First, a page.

Errors of the inverse expansions of meridian arc.

## Abstract

There are many complicated and fussy mathematical analysis processes in geodesy, such as the power series expansions of the ellipsoid’s eccentricity, high order derivation of complex and implicit functions, operation of trigonometric function, expansions of special functions and integral transformation. Taking some typical mathematical analysis processes in geodesy as research objects, the computer algebra analysis are systematically carried out to bread, deep and detailed extent with the help of computer algebra analysis method and the powerful ability of mathematical analysis of computer algebra system. The forward and inverse expansions of the meridian arc in geometric geodesy, the nonsingular expressions of singular integration in physical geodesy and the series expansions of direct transformations between three anomalies in satellite geodesy are established, which have more concise form, stricter theory basis and higher accuracy compared to traditional ones. The breakthrough and innovation of some mathematical analysis problems in the special field of geodesy are realized, which will further enrich and perfect the theoretical system of geodesy.

### Keywords

- geodesy
- computer algebra
- mathematical analysis
- meridian arc
- singular integration
- mean anomaly

## 1. Introduction

Geodesy is the science of accurately measuring and understanding three fundamental properties of the Earth: its geometric shape, its orientation in space, and its gravity field, as well as the changes of these properties with time. There are many fussy symbolic problems to be dealt with in geodesy, such as the power series expansions of the ellipsoid’s eccentricity, high order derivation of complex and implicit functions, expansions of special functions and integral transformation. Many geodesists have made great efforts to solve these problems, see [1, 2, 3, 4, 5, 6, 7, 8]. Due to historical condition limitation, they mainly disposed of these problems by hand, which were not perfectly solved yet. Traditional algorithms derived by hand mainly have the following problems: (1) The expressions are complex and lengthy, which makes the computation process very complicated and time-consuming. (2) Some approximate disposal is adopted, which influences the computation accuracy. (3) Some formulae are numerical and only apply to a specific reference ellipsoid, which are not convenient to be generalized.

In computational mathematics, computer algebra, also called symbolic computation, is a scientific area that refers to the study and development of algorithms and software for manipulating mathematical expressions and other mathematical objects. Software applications that perform symbolic calculations are called computer algebra systems, which are more popular today. Computer algebra systems, like Mathematica, Maple and Mathcad, are powerful tools to solve some mathematical derivation in geodesy, see [9, 10, 11]. By means of computer algebra analysis method and computer algebra system Mathematica, we have already solved many complicated mathematical problems in special fields of geodesy in the past few years; see [12, 13, 14, 15].

The main contents and research results presented in this chapter are organized as follows: In Section 2, we discuss the forward and inverse expansions of the meridian arc often used in geometric geodesy. In Section 3, the nonsingular expressions of singular integration in physical geodesy are derived. In Section 4, we discuss series expansions of direct transformations between three anomalies in satellite geodesy. Finally in Section 5, we make a brief summary.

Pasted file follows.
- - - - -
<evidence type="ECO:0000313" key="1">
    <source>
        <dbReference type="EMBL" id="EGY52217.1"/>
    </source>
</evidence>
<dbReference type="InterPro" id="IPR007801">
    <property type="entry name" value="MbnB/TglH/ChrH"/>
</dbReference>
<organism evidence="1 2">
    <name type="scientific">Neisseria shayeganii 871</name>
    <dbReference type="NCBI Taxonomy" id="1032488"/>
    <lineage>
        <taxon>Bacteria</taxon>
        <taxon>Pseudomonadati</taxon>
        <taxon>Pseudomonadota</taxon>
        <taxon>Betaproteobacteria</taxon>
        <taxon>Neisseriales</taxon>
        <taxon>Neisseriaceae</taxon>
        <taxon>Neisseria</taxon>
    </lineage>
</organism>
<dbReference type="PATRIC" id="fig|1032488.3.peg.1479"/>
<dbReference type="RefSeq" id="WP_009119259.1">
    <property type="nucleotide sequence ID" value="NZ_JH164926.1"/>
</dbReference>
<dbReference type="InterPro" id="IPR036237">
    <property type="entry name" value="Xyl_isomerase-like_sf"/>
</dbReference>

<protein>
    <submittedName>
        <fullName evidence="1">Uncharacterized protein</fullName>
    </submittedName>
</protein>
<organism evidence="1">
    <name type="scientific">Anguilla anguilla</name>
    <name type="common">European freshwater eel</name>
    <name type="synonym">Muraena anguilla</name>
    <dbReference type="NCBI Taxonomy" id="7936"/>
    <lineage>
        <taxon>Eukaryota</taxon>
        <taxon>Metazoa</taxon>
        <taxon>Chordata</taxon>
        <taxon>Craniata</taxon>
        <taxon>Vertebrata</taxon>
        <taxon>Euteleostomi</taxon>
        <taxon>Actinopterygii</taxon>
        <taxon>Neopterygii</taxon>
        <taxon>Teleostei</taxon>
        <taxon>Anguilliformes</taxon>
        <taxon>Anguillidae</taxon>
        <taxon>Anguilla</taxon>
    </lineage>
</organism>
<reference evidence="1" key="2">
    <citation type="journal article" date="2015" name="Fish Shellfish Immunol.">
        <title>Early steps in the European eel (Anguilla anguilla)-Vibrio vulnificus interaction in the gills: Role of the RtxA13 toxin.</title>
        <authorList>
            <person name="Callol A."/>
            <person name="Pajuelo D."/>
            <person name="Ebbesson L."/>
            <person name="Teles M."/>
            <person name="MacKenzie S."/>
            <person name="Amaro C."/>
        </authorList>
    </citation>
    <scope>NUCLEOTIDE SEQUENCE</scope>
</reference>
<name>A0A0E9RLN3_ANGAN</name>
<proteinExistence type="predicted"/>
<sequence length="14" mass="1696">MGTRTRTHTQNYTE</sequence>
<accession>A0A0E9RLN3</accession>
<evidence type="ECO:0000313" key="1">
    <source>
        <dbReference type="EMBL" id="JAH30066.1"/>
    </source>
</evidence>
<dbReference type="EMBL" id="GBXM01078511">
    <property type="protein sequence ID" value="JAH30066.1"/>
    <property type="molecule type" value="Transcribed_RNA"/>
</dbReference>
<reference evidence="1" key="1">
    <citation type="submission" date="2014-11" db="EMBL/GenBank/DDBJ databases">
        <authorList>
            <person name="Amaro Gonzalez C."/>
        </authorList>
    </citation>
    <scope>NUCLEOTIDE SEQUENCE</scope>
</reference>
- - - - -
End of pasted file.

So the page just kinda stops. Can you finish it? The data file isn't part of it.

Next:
## 2. The forward and inverse expansions of the meridian arc in geometric geodesy

The forward and inverse problem of the meridian arc is one of the fundamental problems in geometric geodesy, which seems to be a solved one. Briefly reviewing the existing methods, however, one will find that the inverse problem was not perfectly and ideally solved yet. This situation is due to the complexity of the problem itself and the lack of advanced computer algebra systems. Yang had given the direct expansions of the inverse transformation by means of the Lagrange series method, but their coefficients are expressed as polynomials of coefficients of the forward expansions, which are not convenient for practical use, see [6, 7]. Adams expressed the coefficients of inverse expansions as a power series of the eccentricity

### 2.1. The forward expansion of the meridian arc

The meridian arc from the equator where the latitude is from

where

Expanding the integrand in Eq. (1) and integrating it item by item using Mathematica as follows:

Then one arrives at

where

Eqs. (2) and (3) can also be derived using the binomial theorem by hand which consumes much more time, see [6, 7, 8, 9]. The denominator 693 of the last coefficient

### 2.2. The inverse expansion of the meridian arc using the Hermite interpolation method

Differentiation to the both sides of Eq. (1) yields:

Define

Substituting Eq. (5) into Eq. (4) yields:

Suppose that the inverse solution of Eq. (6) has the following form:

Eq. (7) has five coefficients to be determined. Once these coefficients are known, the inverse problem can be solved.

We consider that the values of differentiation Eq. (6) at the beginning and end points can be treated as interpolation constraints. It is generally known that

The further derivation of Eq. (6) with respect to

The further derivation of

Making use of the five interpolation constraints in Eqs. (8–12) and differentiating Eq. (7) correspondingly, one arrives at a set of linear equations for the unknown coefficients

The solution to Eq. (13) is

Omitting the main operations by means of Mathematica, one arrives at

### 2.3. The inverse expansion of the meridian arc using Lagrange’s theorem method

Suppose that

with

Suppose

where the coefficients

One should make use of several trigonometric identities to calculate the derivatives, substituting them into Eq. (19) and grouping terms according to the trigonometric functions. It is a difficult and time-consuming work to do by hand, but could be easily realized by means of Mathematica. Omitting the main procedure, one arrives at

where

Substituting

where